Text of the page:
While the debate over serrated versus plain-edged knives rages across the everyday carry (EDC) community, there are good reasons to use a serrated blade for your EDC knife.
In this article, we’ll talk about what features to look for in a serrated knife, then discuss five amazing serrated knives that are worth considering if you’re strongly interested in acquiring a new everyday carry blade.
And, to better help you narrow down your choices, we’ve compiled a great list (in the table below) of some of the most popular pocket knives on the market:
|SOG Flash II||$$|
|Spyderco Paramilitary 2||$$$|
|Gerber Bear Grylls||$$|
|Kershaw Shuffle II||$|
Why Serrated EDC Knives?
The debate over plain-edged versus serrated-edged knives primarily deals with the maintenance involved in the care for each type of knife along with the relative ease with which serrated blades can make the pushing cuts needed for finesse work. An additional point, from the military and tactical side of the house, that serrated blades do move freely through tissue during combat (although one wonders how this is a common concern for people).
The concern regarding the maintenance of serrated knives comes from the fact that sharpening serrated knives requires the painstaking filing of individual serrations. A plain-edged knife, conversely, allows for the sharpening of the entire blade at once.
A serrated blade has distinct advantages, particularly for those that use their knives primarily with ropes, lines, and fabrics. Serrated folding knives developed in response to the needs of adventure sports, such as kayaking, sailing, and climbing. In the harsh conditions of kayaking Class IV rapids or sailing through a squall in the middle of the Pacific, kayakers and sailors needed knives that could quickly free them from their lines in the event they capsized.
In this article, I focused on five factors to determine what serrated knives were worth purchasing:
- body design;
- handle (or “scales”) material;
- the blade design
- the sharpness and durability of the blade materials; and,
- any design flaws that may make a knife less usable.
Below, please take a moment to view some of the best-selling pocket knives currently on sale at Amazon.
|1) Spyderco Tenacious|
|2) Kershaw Cryo II|
|3) Opinel No.7|
|4) Gerber Paraframe|
|5) Kershaw Knockout|
The Top 5 Serrated Pocket Knives
Let’s begin with the SOG Trident.
SOG’s Trident family of knives comes in three variants: (1) the fixed-blade “Trident 2.0;” (2) a larger-sized folding knife, the “Trident” and “Trident Elite” (which are nearly identical); and the smaller “Trident Mini.” While the fixed-blade Trident 2.0 combat knife only comes in a straight-edged model, the Trident/Trident Elite and the Trident Mini are available with straight-edged blades or combination straight-edge/serrated blades.
The Trident and Trident Mini use SOG’s “SOG Assisted Technology,” meaning the blade springs open when triggered, but also has a safety on it that prevents accidental opening. The Trident has a glass-reinforced nylon body that is exceptionally durable and lightweight, and, unlike a metal handle, will not get slippery in inclement weather. Additionally, the Trident’s body is uniquely designed to reflect the first responder roots of serrated knives, with a notch designed to aid in rapid seatbelt cutting.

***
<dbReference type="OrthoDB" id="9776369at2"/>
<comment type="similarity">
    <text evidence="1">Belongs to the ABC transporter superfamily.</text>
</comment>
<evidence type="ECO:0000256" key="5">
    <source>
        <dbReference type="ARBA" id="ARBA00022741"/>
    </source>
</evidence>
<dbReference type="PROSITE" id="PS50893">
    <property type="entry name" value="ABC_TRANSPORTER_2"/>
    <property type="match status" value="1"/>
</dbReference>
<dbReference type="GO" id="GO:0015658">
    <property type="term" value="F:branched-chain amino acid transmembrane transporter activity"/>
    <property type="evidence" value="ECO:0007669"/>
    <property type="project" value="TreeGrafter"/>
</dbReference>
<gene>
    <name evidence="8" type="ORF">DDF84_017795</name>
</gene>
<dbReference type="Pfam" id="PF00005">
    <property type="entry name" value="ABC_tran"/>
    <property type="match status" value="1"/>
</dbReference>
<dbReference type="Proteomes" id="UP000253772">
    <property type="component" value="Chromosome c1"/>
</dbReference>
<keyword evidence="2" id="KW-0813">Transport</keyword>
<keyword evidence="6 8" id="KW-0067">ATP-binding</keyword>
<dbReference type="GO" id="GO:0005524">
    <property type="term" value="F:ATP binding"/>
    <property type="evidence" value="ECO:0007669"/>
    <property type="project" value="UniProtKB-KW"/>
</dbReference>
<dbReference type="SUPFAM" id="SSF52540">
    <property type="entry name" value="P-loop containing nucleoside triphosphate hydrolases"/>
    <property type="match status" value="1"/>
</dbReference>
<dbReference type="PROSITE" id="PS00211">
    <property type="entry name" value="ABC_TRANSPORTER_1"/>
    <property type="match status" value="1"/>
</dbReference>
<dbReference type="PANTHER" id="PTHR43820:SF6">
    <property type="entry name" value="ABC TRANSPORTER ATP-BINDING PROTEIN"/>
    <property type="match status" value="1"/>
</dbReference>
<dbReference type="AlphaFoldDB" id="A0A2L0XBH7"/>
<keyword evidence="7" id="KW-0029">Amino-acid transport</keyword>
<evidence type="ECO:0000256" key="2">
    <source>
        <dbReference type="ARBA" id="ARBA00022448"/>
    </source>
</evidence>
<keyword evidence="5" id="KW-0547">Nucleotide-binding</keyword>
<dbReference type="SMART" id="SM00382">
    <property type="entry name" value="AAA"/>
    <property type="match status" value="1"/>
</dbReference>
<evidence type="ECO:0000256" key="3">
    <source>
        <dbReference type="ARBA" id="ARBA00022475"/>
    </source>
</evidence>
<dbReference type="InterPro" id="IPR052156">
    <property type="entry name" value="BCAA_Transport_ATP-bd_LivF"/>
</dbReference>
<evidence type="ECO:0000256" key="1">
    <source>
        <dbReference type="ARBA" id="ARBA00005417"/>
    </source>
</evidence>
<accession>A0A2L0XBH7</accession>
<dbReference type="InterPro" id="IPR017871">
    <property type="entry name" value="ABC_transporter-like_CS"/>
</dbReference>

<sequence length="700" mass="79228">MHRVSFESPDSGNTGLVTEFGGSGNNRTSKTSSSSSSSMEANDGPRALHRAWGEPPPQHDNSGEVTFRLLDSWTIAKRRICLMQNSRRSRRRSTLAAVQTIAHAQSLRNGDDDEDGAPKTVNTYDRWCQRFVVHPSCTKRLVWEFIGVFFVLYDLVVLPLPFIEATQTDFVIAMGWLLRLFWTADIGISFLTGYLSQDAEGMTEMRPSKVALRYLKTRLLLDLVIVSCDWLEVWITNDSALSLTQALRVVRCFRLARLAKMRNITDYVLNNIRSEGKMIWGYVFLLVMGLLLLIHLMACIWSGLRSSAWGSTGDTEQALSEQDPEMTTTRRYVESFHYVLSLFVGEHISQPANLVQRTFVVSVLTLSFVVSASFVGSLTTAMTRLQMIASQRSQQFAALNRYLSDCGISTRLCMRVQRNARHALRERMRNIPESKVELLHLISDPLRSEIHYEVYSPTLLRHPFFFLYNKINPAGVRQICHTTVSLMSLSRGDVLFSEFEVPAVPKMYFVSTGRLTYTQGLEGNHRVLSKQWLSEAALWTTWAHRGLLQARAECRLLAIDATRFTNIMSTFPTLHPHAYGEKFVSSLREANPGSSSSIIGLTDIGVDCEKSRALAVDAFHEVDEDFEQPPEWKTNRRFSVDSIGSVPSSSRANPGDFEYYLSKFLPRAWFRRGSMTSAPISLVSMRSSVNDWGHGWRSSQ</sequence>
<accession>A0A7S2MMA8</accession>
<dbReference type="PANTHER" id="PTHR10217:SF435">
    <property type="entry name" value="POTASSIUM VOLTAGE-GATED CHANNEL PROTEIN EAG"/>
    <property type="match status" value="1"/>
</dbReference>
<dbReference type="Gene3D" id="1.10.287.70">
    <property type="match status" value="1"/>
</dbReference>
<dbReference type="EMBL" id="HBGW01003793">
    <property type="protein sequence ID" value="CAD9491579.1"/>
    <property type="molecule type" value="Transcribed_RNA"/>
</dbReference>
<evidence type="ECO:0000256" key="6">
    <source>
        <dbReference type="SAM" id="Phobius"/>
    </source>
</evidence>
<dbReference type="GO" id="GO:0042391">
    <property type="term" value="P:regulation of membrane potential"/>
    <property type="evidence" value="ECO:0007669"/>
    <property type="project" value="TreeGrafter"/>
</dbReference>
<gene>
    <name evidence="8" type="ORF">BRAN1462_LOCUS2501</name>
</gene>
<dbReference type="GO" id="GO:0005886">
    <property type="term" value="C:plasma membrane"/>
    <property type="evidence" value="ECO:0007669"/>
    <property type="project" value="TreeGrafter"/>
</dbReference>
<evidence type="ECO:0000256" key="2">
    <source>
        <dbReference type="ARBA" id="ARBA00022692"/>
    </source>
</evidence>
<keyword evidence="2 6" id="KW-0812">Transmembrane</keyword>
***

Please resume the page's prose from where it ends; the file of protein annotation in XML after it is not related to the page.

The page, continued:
The Trident blades are clip point blades, which makes them outstanding knives for both utility purposes and tactical purposes. SOG is known for using AUS–8, a mid-grade Japanese alloy comparable to 440C steel which is tough and easy to sharpen. However, the alloy may not hold its edge as long as other steel alloys. The Trident knives are no exception.
The blade of the larger variant of the Trident knife is 3.75 inches long, that of the Trident Elite is 3.7 inches long, and the blade on the Trident Mini is 3.15 inches long. The Trident blade has an ambidextrous thumb stud for opening the knife, something lefties like myself appreciate.
If there are any complaints about the Trident, it would be that the assisted opening mechanism seems stiff and somewhat hard to close compared to other assisted-opening knives. While I have no complaints about the safety feature on the Trident, this may be a bit of an extraneous feature.
Spyderco pocket knives could be considered the benchmark of serrated pocket knives, and the Delica is a classic example. Spyderco has been manufacturing the Delica for decades and has not changed its design to any significant degree.
What Spyderco has done instead is come up with an astounding number of variants of the Delica model, such as:
- a Wharncliffe blade design,
- an Emerson-opener blade (with a tab designed to use the seam of a pants pocket to open the knife as it is removed from the pocket),
- a straight-edged blade,
- a fully serrated blade, a combination plain edge/serrated blade,
- adjusted ergonomics in the handle, and
- alternative materials used in the handle of the knife.
You can read our review of the Spydero Delica 4 here!
True to the spirit of Spyderco’s founder, each variation of the Delica seems to be the result of a never-satisfied tinkerer at play in a knife factory.
The Spyderco Delica is a manually opened knife, utilizing a unique thumb hole in the blade as a pivot point for fast opening of the knife, with or without gloves (I have operated my Delica with tactical gloves and while whitewater canoeing).
The Delica is available with three different handle materials: titanium, stainless steel, and fiberglass-reinforced nylon. While others may prefer the appearance of the titanium or stainless steel handles, I believe the nylon handle is easier to grip in rough conditions, such as while on the water or in stormy weather, both due to the non-slip nature of the texture of the handle, seemingly modeled on the high traction waffle patterns of running shoes.
Another additional feature on the Delica body that should be appreciated is that the knife’s clip is removable and capable of being attached to multiple locations on the handle, allowing someone to customize the knife based on how and where the users like to carry it.